DSC05104I loved the desert landscape that began creeping into the landscape, and the little towns that the Route snaked through.  Near Cajon Junction, I finally hit a stretch of lonely highway, just me on the road.  Instead of the vast expanse of farm and field I’m used to, I was surrounded by sandy foothills and scrub brush.  By the time I made it to Victorville, I felt like I was One with the Road again, completely separated from the hustle-and-bustle in the City of Angels.  Although their Route 66 museum was closed, I was able to visit a bucket list site in town.  There’s an old truss bridge (yay!) that crosses the Mojave River that was also featured in the Foo Fighters music video (double yay!!) Times Like These.  I hopped around the rocks and sand giddily as I took pictures and marveled at the arched metal truss, which was also surrounded by some great rock outcroppings.

DSC05147Further north, past Oro Grande, I stopped at the famous Bottle Tree Ranch.  It’s a wonderful little roadside attraction that features dozens and dozens of metal ‘trees’ that are covered in upturned bottles of all shapes, sizes, and colors.  Additionally, the caretaker has scattered a lot of metal lawn art and other sculptures in the yard, creating an environment unlike anything I’d ever seen.  It was as if Samantha’s crafting table at home and Christmas itself had been mixed together.  It was also oddly still, with dark clouds on the horizon and only enough wind to cause the metal in the ranch to creak and spin, as each creation was designed.  It was a magical place and one I could have easily spent hours exploring.  When I returned to the car, I mapped the next town and put the car in gear.  Out of curiosity, I went ahead and mapped my endpoint for the day in Needles, CA; I was shocked when it told me I was still over two hours away!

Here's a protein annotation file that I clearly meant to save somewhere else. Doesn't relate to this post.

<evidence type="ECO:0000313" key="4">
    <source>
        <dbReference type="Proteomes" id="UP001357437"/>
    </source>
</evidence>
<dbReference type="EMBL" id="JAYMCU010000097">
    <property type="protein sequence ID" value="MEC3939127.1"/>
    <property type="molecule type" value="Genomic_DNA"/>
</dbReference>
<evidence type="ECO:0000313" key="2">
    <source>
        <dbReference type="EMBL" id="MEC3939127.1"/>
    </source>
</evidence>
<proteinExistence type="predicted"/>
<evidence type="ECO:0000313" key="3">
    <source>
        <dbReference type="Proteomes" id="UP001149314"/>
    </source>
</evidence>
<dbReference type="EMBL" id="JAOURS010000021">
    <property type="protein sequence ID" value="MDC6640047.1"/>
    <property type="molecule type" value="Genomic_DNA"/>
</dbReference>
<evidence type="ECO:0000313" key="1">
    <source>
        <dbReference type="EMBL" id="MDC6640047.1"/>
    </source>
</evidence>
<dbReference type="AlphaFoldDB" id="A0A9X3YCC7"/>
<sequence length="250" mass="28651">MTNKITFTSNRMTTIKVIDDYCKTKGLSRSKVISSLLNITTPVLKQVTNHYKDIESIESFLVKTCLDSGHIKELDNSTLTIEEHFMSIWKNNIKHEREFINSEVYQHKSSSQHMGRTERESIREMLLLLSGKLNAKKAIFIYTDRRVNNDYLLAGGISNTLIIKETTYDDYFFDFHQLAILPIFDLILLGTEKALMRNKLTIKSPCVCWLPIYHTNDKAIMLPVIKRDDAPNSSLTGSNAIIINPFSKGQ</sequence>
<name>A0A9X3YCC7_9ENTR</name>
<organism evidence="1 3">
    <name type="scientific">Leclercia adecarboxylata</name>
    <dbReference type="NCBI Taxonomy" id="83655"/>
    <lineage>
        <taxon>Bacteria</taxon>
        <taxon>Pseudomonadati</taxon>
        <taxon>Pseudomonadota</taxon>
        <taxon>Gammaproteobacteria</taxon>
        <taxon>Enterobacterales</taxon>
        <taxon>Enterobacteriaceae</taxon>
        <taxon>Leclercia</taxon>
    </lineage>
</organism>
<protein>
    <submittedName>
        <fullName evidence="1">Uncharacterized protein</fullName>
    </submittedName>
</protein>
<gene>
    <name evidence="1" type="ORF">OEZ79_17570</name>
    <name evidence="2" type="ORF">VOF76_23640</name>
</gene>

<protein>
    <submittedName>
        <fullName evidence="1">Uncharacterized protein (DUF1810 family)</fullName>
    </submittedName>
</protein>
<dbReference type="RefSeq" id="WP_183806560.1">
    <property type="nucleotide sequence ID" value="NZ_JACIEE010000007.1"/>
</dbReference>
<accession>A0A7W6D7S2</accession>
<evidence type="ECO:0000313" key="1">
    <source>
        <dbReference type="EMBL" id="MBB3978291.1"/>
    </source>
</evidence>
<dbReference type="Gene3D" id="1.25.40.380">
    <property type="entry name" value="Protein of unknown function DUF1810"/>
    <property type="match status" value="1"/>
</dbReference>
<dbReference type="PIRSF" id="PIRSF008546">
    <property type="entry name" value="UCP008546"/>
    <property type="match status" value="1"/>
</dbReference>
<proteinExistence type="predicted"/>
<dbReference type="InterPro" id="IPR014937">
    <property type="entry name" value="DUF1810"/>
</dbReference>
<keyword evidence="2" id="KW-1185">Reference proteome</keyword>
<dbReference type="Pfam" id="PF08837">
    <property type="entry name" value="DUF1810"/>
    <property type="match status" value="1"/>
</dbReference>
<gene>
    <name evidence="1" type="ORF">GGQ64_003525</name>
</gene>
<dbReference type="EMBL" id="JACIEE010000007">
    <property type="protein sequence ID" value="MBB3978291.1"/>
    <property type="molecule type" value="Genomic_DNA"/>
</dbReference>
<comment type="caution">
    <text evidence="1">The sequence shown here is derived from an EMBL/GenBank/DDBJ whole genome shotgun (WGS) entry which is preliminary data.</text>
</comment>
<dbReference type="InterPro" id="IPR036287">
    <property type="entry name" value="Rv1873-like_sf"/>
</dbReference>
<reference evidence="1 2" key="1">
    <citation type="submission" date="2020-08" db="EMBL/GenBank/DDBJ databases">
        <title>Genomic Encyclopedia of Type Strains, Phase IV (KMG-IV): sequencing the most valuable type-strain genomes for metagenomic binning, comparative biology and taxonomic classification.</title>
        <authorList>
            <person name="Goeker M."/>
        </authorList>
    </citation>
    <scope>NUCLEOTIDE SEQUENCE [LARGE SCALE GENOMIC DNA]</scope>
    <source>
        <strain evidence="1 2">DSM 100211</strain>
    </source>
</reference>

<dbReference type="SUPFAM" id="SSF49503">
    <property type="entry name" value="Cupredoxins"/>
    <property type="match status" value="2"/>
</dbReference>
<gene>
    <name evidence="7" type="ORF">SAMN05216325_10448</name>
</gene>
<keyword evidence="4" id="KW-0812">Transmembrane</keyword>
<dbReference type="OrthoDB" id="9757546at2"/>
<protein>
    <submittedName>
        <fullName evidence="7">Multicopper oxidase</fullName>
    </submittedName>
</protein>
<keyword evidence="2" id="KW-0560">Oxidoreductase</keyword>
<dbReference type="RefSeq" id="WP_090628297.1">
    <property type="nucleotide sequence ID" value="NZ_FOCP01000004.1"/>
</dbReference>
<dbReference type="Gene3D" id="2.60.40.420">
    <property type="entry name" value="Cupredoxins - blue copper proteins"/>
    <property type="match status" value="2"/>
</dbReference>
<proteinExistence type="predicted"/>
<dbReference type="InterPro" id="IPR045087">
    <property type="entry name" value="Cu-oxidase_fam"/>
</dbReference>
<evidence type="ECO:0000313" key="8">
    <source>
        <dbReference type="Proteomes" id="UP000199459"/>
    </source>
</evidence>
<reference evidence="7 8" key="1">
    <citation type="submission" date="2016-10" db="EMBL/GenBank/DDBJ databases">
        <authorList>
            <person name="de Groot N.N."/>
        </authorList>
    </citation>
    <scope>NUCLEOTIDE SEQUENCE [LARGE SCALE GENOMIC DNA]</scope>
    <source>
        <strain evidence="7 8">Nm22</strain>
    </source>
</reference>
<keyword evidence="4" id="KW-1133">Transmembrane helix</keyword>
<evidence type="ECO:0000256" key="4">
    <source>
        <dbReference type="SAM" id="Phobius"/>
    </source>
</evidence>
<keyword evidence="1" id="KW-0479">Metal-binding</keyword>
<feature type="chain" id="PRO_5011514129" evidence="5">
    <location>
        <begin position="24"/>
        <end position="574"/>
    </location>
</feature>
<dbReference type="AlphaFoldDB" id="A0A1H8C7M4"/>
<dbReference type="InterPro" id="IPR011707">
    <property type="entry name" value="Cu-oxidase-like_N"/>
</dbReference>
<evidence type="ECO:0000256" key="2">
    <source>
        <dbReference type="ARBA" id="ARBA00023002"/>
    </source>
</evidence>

DSC05073The overcast skies were tricksy; I didn’t know exactly how much light I had left in the day.  It was nearly 5:00.  If I went STRAIGHT to the motel, I wouldn’t arrive until 7.  I had another bucket list destination I absolutely had to visit, which would add at least 30 minutes to that estimate.  I had to make a few tough choices, opting for the interstate as I bypassed a few small towns.  I literally apologized to them as I flew by at 70 mph.  I will very much try to stop by on my way back Sunday.  I hopped back onto the Route at Newberry Springs to capture the sign of the old Baghdad Cafe, and continued on the Route to near Ludlow.  What I failed to realize (though it’s printed RIGHT in my guide) is that this stretch of the Mother Road is horribly paved; I had to slow my speed to about 40 mph to prevent the car from shaking itself to bits.  By the time I hopped back onto the I-40, I was highly upset at myself for getting carried away and having to crunch for time.  Driving the Route is NOT supposed to be a Destination Drive experience.  By the time I pulled back onto the historic highway at Ludlow, I was calmer.  Samantha has been working with me to keep from beating myself up so bad all the time, and it was her voice in my head that settled me.